As I walked out of the office it occurred to me that so many issues and problems I had seen over the past years were a direct result of this unique paradigm.

In the Microsoft Windows world, where the operating system's very roots come from a monolithic design (thousands of lines of code on top of code), control maybe the key. Control the environment, control the users, control the settings. Perhaps it's primarily about control.

How uniquely distinct this is from the UNIX realm where the operating system's very roots come from a component based structure (each component must do it's core task well and inter-operate with the other components). Back in the 1980s I was using a mainframe running a UNIX variant that had almost five hundred simultaneous users and never went down. I would then drive home, turn on my PC and encounter a number of failures and reboots simply trying to run one single program.

Twenty-five years of a monolith has influenced people. The tool has changed the way we work. The mechanism has affected the very attitude and focus of system administrators and support technicians. These professionals did not intend to live out their lives running around offices constantly fighting fires, patching patches, and controlling even the desktops of their users. But somehow, overtime, as a result of many things, many of their lives are now dominated by control and survival.

In the Open Source realm, principles of user rights, managed software, and network security have been integral for many years. From the very earliest UNIX systems, and highly integrated into Linux and GNU tools are the principles that allow users flexibility and creativity while maintaining a stable environment. No one needs to control my desktop interface for fear I could screw up something so badly it costs the overall organization.



"No one needs to control my desktop interface for fear I could screw up something so badly it costs the overall organization."

If we must choose a side in this unique polarization of ideology, then perhaps it makes reasonable sense to choose the side that grants users their value. Perhaps we should choose the side that allows for the fostering of intellectual creativity, sometimes even at the cost of giving up some control. Perhaps it makes reasonable sense to support the side that chooses to give, rather than to protect.

Open Source is a paradigm shift in the way that we envision the future and the world. It is not "socialist" because it is not an economic tool. It is an empowerment tool. A device for utilitarian purposes that resolves user needs. It is not "fringe" because the tool is applicable daily, successfully helping many organizations and large corporate entities including Google, Amazon.com, IBM and Walmart.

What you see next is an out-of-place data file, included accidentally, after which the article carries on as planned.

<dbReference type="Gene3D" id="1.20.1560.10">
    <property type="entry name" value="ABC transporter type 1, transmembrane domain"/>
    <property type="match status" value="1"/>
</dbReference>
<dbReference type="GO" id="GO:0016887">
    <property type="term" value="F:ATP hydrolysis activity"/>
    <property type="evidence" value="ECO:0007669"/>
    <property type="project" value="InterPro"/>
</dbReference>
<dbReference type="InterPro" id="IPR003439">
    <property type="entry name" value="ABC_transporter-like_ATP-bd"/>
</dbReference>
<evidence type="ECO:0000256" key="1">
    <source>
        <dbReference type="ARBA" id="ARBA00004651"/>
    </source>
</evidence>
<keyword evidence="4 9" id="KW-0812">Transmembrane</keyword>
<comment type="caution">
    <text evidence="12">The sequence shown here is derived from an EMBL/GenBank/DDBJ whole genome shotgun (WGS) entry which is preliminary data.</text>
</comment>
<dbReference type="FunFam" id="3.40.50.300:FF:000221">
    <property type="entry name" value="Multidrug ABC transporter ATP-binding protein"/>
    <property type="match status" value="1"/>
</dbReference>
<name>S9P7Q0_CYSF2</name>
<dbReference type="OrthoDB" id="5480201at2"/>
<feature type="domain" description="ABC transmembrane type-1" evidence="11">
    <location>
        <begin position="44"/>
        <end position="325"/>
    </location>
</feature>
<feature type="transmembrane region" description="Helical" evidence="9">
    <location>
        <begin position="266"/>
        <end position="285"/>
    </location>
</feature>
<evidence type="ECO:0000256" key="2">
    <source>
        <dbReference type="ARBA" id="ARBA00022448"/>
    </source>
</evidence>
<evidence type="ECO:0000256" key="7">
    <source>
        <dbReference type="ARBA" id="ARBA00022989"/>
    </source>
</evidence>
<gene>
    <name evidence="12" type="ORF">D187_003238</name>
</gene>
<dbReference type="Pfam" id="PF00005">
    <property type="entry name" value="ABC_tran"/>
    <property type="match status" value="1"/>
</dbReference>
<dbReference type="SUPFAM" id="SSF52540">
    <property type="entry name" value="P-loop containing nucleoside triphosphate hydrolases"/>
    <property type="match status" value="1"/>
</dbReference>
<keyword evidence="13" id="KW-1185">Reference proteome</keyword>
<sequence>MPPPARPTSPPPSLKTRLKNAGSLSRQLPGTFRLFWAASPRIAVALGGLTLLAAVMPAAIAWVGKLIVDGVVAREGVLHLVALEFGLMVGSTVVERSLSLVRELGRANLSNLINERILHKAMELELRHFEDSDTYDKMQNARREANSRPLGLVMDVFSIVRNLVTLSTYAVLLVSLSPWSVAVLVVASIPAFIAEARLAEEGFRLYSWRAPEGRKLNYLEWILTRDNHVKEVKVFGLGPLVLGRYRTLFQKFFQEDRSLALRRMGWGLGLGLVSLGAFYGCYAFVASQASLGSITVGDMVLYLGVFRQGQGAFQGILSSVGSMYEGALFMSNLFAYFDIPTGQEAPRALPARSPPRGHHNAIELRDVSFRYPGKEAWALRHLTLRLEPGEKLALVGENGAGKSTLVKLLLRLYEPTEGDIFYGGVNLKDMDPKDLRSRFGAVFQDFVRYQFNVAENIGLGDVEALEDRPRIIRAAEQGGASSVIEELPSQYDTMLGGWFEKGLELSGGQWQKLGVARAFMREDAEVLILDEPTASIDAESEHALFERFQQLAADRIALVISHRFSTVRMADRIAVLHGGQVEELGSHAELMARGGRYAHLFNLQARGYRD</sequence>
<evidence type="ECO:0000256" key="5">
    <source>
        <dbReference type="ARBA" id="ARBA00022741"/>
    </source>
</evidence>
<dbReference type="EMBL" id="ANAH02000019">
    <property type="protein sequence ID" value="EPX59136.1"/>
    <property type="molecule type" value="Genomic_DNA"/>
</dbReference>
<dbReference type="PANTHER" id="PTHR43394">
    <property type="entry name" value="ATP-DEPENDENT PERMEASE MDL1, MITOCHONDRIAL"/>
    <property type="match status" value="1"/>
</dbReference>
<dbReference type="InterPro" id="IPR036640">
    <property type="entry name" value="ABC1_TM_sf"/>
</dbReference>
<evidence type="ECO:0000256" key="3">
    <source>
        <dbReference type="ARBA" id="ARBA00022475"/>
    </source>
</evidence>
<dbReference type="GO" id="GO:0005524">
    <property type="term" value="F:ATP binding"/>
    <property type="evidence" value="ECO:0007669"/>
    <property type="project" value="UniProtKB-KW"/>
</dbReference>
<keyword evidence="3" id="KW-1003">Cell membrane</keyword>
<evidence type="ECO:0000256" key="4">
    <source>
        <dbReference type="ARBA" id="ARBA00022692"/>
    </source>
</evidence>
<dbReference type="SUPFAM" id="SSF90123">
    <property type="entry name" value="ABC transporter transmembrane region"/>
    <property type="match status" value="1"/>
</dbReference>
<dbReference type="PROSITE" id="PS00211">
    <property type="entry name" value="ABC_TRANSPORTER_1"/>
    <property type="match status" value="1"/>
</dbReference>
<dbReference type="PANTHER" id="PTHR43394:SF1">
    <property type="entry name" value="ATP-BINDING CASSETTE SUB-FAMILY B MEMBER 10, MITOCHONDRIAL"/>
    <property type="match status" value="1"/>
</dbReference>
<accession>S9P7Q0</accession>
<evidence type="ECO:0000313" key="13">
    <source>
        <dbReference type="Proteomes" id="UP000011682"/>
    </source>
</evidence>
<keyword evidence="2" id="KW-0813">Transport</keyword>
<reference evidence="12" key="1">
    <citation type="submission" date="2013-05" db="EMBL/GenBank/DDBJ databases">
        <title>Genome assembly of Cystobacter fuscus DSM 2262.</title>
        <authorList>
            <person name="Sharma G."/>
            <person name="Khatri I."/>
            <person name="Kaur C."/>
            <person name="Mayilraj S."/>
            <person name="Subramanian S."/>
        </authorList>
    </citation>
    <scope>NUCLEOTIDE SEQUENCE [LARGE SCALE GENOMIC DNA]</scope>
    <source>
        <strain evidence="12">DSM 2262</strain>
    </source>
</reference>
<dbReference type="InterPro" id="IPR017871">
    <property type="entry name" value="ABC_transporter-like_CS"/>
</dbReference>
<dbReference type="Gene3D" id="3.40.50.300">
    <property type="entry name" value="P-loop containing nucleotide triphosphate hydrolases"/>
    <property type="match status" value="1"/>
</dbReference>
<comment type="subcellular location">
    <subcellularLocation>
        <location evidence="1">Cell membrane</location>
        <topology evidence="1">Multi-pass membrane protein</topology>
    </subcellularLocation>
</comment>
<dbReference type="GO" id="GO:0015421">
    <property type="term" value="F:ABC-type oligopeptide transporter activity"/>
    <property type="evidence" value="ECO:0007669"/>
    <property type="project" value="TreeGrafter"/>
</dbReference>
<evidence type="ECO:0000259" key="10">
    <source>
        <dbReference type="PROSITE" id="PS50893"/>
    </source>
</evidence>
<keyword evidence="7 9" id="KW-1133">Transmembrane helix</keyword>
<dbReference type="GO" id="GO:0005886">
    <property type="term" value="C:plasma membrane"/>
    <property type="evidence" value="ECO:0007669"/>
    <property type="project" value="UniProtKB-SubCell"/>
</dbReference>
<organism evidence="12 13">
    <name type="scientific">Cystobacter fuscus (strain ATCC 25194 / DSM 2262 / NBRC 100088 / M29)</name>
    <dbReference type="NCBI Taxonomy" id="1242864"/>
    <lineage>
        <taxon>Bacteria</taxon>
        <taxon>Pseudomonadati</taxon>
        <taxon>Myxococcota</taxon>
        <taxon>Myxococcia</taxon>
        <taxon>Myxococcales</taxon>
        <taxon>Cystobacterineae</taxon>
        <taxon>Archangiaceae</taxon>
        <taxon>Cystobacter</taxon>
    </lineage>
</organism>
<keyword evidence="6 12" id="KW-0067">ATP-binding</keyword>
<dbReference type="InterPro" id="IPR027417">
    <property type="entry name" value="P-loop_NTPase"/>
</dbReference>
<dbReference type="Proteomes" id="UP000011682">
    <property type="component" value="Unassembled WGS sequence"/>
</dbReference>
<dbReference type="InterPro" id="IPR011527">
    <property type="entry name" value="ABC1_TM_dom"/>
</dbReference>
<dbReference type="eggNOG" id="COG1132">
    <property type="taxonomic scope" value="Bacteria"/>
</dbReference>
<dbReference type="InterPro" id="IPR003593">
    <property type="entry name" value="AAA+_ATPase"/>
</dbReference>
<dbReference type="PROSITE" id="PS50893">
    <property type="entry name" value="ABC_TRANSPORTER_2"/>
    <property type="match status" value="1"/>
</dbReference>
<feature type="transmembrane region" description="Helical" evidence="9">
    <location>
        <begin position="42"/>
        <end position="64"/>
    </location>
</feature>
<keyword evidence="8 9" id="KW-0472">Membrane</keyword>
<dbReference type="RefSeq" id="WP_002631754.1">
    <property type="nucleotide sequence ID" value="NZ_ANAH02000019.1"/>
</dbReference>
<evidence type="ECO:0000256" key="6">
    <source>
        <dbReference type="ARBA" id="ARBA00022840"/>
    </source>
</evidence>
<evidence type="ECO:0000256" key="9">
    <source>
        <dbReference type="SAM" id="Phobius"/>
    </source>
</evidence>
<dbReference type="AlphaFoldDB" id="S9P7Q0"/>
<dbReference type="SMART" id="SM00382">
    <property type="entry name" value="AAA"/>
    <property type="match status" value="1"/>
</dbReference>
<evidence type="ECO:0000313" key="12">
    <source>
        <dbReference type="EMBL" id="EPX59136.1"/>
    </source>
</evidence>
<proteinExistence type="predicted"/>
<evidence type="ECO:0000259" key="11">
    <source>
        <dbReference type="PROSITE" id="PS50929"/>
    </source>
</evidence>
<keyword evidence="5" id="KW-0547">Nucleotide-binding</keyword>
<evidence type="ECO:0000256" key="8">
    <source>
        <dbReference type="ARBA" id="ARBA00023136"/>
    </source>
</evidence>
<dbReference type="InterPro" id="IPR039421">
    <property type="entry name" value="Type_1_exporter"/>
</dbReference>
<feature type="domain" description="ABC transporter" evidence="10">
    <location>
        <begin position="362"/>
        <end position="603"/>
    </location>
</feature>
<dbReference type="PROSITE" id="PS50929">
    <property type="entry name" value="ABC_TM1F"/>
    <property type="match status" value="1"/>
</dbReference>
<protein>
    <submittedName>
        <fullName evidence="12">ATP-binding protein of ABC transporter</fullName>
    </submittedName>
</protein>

I personally choose Open Source because it benefits the individual, endowing me with freedom and creativity that sadly I see diminishing elsewhere. If it were possible to have this same empowerment, freedom, and creativity elsewhere I would seek it and apply it. But unfortunately, over the past twenty-five years the characteristic of the monolith has not changed. It has not allowed the very core of what I desire as a computer user. Over time it has shifted from being my tool to being my master.

Today I freely choose a better paradigm and a better tool that restores value back to me, the user. I choose Open Source.


This brief opinion piece should not be construed as factual information, and only contains the opinions and personal experiences of the author at the time of publication. Reallylinux.com could not find information in this article that at the time of publication was inaccurate. However, the opinions and personal experiences that have been posted do not express the opinions of Reallylinux.com and are not endorsed in any way. Linux is a registered trademark of Linus Torvalds. Microsoft, Microsoft Windows, Microsoft ADS and Windows are trademarks or registered trademarks of Microsoft Corporation both in the United States and Internationally. All other trademarks or registered trademarks in this opinion piece belong to their respective owners.



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All other trademarks
and registered trademarks on this entire web site are owned by their respective companies.
This site is not related or affiliated with any other sites.